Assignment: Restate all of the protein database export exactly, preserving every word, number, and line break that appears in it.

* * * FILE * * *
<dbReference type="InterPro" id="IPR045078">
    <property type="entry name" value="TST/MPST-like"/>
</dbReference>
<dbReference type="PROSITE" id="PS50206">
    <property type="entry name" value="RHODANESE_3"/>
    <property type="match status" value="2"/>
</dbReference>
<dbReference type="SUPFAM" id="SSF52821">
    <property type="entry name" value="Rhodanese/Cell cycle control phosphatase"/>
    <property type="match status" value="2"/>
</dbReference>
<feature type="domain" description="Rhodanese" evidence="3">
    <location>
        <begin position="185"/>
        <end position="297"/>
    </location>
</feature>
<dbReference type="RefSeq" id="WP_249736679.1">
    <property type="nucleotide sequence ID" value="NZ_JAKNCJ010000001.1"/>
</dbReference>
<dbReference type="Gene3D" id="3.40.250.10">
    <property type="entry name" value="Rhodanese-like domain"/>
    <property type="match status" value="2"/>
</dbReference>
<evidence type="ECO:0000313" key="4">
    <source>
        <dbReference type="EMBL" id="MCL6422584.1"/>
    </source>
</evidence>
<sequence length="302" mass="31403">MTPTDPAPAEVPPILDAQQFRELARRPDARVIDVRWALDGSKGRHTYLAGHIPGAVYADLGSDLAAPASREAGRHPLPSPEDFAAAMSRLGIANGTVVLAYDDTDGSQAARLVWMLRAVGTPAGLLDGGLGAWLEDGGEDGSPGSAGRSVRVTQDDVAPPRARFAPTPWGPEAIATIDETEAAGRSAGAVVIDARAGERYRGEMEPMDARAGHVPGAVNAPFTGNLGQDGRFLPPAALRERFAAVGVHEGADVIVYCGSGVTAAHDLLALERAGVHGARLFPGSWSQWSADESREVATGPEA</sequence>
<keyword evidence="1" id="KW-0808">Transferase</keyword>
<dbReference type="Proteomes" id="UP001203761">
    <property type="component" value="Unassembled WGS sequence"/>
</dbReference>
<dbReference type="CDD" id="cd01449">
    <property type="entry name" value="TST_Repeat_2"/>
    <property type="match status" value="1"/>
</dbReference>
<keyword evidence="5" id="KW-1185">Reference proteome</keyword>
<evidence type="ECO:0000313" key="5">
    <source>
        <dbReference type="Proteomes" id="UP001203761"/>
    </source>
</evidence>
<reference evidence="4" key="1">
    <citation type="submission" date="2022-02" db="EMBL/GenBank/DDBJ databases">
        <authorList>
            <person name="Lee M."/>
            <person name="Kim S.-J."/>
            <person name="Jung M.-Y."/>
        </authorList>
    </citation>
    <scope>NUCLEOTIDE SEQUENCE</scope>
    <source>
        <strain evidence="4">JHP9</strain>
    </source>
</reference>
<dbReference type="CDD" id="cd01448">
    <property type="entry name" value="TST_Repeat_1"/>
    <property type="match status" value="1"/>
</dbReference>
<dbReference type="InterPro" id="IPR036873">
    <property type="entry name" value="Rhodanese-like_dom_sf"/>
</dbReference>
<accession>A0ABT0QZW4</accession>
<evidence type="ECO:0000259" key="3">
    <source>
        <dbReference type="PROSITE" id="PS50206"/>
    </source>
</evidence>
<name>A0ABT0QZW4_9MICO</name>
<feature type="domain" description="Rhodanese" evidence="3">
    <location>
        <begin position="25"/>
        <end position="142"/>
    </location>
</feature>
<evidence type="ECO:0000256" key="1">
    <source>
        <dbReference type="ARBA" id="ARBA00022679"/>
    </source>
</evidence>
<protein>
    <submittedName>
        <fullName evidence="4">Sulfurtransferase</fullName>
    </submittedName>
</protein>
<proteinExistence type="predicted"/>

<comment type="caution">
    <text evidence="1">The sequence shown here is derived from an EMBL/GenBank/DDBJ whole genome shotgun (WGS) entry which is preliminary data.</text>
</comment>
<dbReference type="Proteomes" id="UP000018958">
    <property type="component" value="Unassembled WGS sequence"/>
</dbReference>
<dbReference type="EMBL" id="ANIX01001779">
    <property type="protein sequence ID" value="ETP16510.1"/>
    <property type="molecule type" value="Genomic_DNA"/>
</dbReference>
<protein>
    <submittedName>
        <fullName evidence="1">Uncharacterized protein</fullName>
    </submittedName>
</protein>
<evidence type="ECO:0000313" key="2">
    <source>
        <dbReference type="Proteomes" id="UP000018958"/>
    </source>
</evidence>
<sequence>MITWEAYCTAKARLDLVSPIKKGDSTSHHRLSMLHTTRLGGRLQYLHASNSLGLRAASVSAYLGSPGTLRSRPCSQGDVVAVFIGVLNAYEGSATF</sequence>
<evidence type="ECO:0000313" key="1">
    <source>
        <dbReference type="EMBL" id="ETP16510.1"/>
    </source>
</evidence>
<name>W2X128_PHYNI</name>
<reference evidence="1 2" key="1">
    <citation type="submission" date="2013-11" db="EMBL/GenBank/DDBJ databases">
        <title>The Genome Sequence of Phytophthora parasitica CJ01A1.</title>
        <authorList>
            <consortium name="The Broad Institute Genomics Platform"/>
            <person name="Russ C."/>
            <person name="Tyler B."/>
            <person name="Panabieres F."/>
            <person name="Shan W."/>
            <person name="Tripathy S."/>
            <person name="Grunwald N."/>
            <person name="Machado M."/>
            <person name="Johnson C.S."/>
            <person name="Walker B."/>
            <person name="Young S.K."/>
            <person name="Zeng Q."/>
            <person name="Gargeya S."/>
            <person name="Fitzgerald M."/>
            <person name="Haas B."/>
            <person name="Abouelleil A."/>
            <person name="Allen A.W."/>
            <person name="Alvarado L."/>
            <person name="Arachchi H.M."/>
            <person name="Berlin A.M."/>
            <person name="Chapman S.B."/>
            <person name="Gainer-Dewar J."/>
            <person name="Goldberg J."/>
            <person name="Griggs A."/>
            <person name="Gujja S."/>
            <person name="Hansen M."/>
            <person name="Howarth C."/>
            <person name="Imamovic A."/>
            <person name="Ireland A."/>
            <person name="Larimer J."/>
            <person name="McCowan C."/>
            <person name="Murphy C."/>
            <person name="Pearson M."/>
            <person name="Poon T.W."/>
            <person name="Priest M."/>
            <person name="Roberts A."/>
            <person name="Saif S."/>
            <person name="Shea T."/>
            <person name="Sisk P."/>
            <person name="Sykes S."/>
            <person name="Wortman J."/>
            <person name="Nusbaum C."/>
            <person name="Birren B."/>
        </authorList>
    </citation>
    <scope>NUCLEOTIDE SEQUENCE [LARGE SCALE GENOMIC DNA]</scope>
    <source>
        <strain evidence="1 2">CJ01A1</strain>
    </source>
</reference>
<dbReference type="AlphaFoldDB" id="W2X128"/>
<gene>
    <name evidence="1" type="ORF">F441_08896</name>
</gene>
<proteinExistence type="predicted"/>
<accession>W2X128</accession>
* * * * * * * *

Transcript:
<dbReference type="InterPro" id="IPR045078">
    <property type="entry name" value="TST/MPST-like"/>
</dbReference>
<dbReference type="PROSITE" id="PS50206">
    <property type="entry name" value="RHODANESE_3"/>
    <property type="match status" value="2"/>
</dbReference>
<dbReference type="SUPFAM" id="SSF52821">
    <property type="entry name" value="Rhodanese/Cell cycle control phosphatase"/>
    <property type="match status" value="2"/>
</dbReference>
<feature type="domain" description="Rhodanese" evidence="3">
    <location>
        <begin position="185"/>
        <end position="297"/>
    </location>
</feature>
<dbReference type="RefSeq" id="WP_249736679.1">
    <property type="nucleotide sequence ID" value="NZ_JAKNCJ010000001.1"/>
</dbReference>
<dbReference type="Gene3D" id="3.40.250.10">
    <property type="entry name" value="Rhodanese-like domain"/>
    <property type="match status" value="2"/>
</dbReference>
<evidence type="ECO:0000313" key="4">
    <source>
        <dbReference type="EMBL" id="MCL6422584.1"/>
    </source>
</evidence>
<sequence length="302" mass="31403">MTPTDPAPAEVPPILDAQQFRELARRPDARVIDVRWALDGSKGRHTYLAGHIPGAVYADLGSDLAAPASREAGRHPLPSPEDFAAAMSRLGIANGTVVLAYDDTDGSQAARLVWMLRAVGTPAGLLDGGLGAWLEDGGEDGSPGSAGRSVRVTQDDVAPPRARFAPTPWGPEAIATIDETEAAGRSAGAVVIDARAGERYRGEMEPMDARAGHVPGAVNAPFTGNLGQDGRFLPPAALRERFAAVGVHEGADVIVYCGSGVTAAHDLLALERAGVHGARLFPGSWSQWSADESREVATGPEA</sequence>
<keyword evidence="1" id="KW-0808">Transferase</keyword>
<dbReference type="Proteomes" id="UP001203761">
    <property type="component" value="Unassembled WGS sequence"/>
</dbReference>
<dbReference type="CDD" id="cd01449">
    <property type="entry name" value="TST_Repeat_2"/>
    <property type="match status" value="1"/>
</dbReference>
<keyword evidence="5" id="KW-1185">Reference proteome</keyword>
<evidence type="ECO:0000313" key="5">
    <source>
        <dbReference type="Proteomes" id="UP001203761"/>
    </source>
</evidence>
<reference evidence="4" key="1">
    <citation type="submission" date="2022-02" db="EMBL/GenBank/DDBJ databases">
        <authorList>
            <person name="Lee M."/>
            <person name="Kim S.-J."/>
            <person name="Jung M.-Y."/>
        </authorList>
    </citation>
    <scope>NUCLEOTIDE SEQUENCE</scope>
    <source>
        <strain evidence="4">JHP9</strain>
    </source>
</reference>
<dbReference type="CDD" id="cd01448">
    <property type="entry name" value="TST_Repeat_1"/>
    <property type="match status" value="1"/>
</dbReference>
<dbReference type="InterPro" id="IPR036873">
    <property type="entry name" value="Rhodanese-like_dom_sf"/>
</dbReference>
<accession>A0ABT0QZW4</accession>
<evidence type="ECO:0000259" key="3">
    <source>
        <dbReference type="PROSITE" id="PS50206"/>
    </source>
</evidence>
<name>A0ABT0QZW4_9MICO</name>
<feature type="domain" description="Rhodanese" evidence="3">
    <location>
        <begin position="25"/>
        <end position="142"/>
    </location>
</feature>
<evidence type="ECO:0000256" key="1">
    <source>
        <dbReference type="ARBA" id="ARBA00022679"/>
    </source>
</evidence>
<protein>
    <submittedName>
        <fullName evidence="4">Sulfurtransferase</fullName>
    </submittedName>
</protein>
<proteinExistence type="predicted"/>

<comment type="caution">
    <text evidence="1">The sequence shown here is derived from an EMBL/GenBank/DDBJ whole genome shotgun (WGS) entry which is preliminary data.</text>
</comment>
<dbReference type="Proteomes" id="UP000018958">
    <property type="component" value="Unassembled WGS sequence"/>
</dbReference>
<dbReference type="EMBL" id="ANIX01001779">
    <property type="protein sequence ID" value="ETP16510.1"/>
    <property type="molecule type" value="Genomic_DNA"/>
</dbReference>
<protein>
    <submittedName>
        <fullName evidence="1">Uncharacterized protein</fullName>
    </submittedName>
</protein>
<evidence type="ECO:0000313" key="2">
    <source>
        <dbReference type="Proteomes" id="UP000018958"/>
    </source>
</evidence>
<sequence>MITWEAYCTAKARLDLVSPIKKGDSTSHHRLSMLHTTRLGGRLQYLHASNSLGLRAASVSAYLGSPGTLRSRPCSQGDVVAVFIGVLNAYEGSATF</sequence>
<evidence type="ECO:0000313" key="1">
    <source>
        <dbReference type="EMBL" id="ETP16510.1"/>
    </source>
</evidence>
<name>W2X128_PHYNI</name>
<reference evidence="1 2" key="1">
    <citation type="submission" date="2013-11" db="EMBL/GenBank/DDBJ databases">
        <title>The Genome Sequence of Phytophthora parasitica CJ01A1.</title>
        <authorList>
            <consortium name="The Broad Institute Genomics Platform"/>
            <person name="Russ C."/>
            <person name="Tyler B."/>
            <person name="Panabieres F."/>
            <person name="Shan W."/>
            <person name="Tripathy S."/>
            <person name="Grunwald N."/>
            <person name="Machado M."/>
            <person name="Johnson C.S."/>
            <person name="Walker B."/>
            <person name="Young S.K."/>
            <person name="Zeng Q."/>
            <person name="Gargeya S."/>
            <person name="Fitzgerald M."/>
            <person name="Haas B."/>
            <person name="Abouelleil A."/>
            <person name="Allen A.W."/>
            <person name="Alvarado L."/>
            <person name="Arachchi H.M."/>
            <person name="Berlin A.M."/>
            <person name="Chapman S.B."/>
            <person name="Gainer-Dewar J."/>
            <person name="Goldberg J."/>
            <person name="Griggs A."/>
            <person name="Gujja S."/>
            <person name="Hansen M."/>
            <person name="Howarth C."/>
            <person name="Imamovic A."/>
            <person name="Ireland A."/>
            <person name="Larimer J."/>
            <person name="McCowan C."/>
            <person name="Murphy C."/>
            <person name="Pearson M."/>
            <person name="Poon T.W."/>
            <person name="Priest M."/>
            <person name="Roberts A."/>
            <person name="Saif S."/>
            <person name="Shea T."/>
            <person name="Sisk P."/>
            <person name="Sykes S."/>
            <person name="Wortman J."/>
            <person name="Nusbaum C."/>
            <person name="Birren B."/>
        </authorList>
    </citation>
    <scope>NUCLEOTIDE SEQUENCE [LARGE SCALE GENOMIC DNA]</scope>
    <source>
        <strain evidence="1 2">CJ01A1</strain>
    </source>
</reference>
<dbReference type="AlphaFoldDB" id="W2X128"/>
<gene>
    <name evidence="1" type="ORF">F441_08896</name>
</gene>
<proteinExistence type="predicted"/>
<accession>W2X128</accession>